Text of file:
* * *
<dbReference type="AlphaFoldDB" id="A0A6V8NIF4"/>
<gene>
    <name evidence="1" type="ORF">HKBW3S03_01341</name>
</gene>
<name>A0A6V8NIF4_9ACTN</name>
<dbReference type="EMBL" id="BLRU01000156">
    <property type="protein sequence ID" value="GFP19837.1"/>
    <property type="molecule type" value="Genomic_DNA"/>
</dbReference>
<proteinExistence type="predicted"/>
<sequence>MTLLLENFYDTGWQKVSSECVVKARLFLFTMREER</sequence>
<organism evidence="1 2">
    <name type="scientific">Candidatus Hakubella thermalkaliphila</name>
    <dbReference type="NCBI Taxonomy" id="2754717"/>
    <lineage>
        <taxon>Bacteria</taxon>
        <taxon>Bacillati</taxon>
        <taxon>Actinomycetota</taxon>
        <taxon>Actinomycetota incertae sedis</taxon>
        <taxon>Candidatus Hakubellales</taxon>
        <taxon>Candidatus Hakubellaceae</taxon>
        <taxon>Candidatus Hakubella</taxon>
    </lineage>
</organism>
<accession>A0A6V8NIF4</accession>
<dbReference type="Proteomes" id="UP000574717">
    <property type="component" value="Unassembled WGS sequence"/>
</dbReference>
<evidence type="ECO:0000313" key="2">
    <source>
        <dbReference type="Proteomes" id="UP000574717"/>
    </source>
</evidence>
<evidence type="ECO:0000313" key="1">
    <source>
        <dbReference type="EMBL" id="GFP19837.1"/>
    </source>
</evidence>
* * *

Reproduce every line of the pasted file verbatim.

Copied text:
<dbReference type="AlphaFoldDB" id="A0A6V8NIF4"/>
<gene>
    <name evidence="1" type="ORF">HKBW3S03_01341</name>
</gene>
<name>A0A6V8NIF4_9ACTN</name>
<dbReference type="EMBL" id="BLRU01000156">
    <property type="protein sequence ID" value="GFP19837.1"/>
    <property type="molecule type" value="Genomic_DNA"/>
</dbReference>
<proteinExistence type="predicted"/>
<sequence>MTLLLENFYDTGWQKVSSECVVKARLFLFTMREER</sequence>
<organism evidence="1 2">
    <name type="scientific">Candidatus Hakubella thermalkaliphila</name>
    <dbReference type="NCBI Taxonomy" id="2754717"/>
    <lineage>
        <taxon>Bacteria</taxon>
        <taxon>Bacillati</taxon>
        <taxon>Actinomycetota</taxon>
        <taxon>Actinomycetota incertae sedis</taxon>
        <taxon>Candidatus Hakubellales</taxon>
        <taxon>Candidatus Hakubellaceae</taxon>
        <taxon>Candidatus Hakubella</taxon>
    </lineage>
</organism>
<accession>A0A6V8NIF4</accession>
<dbReference type="Proteomes" id="UP000574717">
    <property type="component" value="Unassembled WGS sequence"/>
</dbReference>
<evidence type="ECO:0000313" key="2">
    <source>
        <dbReference type="Proteomes" id="UP000574717"/>
    </source>
</evidence>
<evidence type="ECO:0000313" key="1">
    <source>
        <dbReference type="EMBL" id="GFP19837.1"/>
    </source>
</evidence>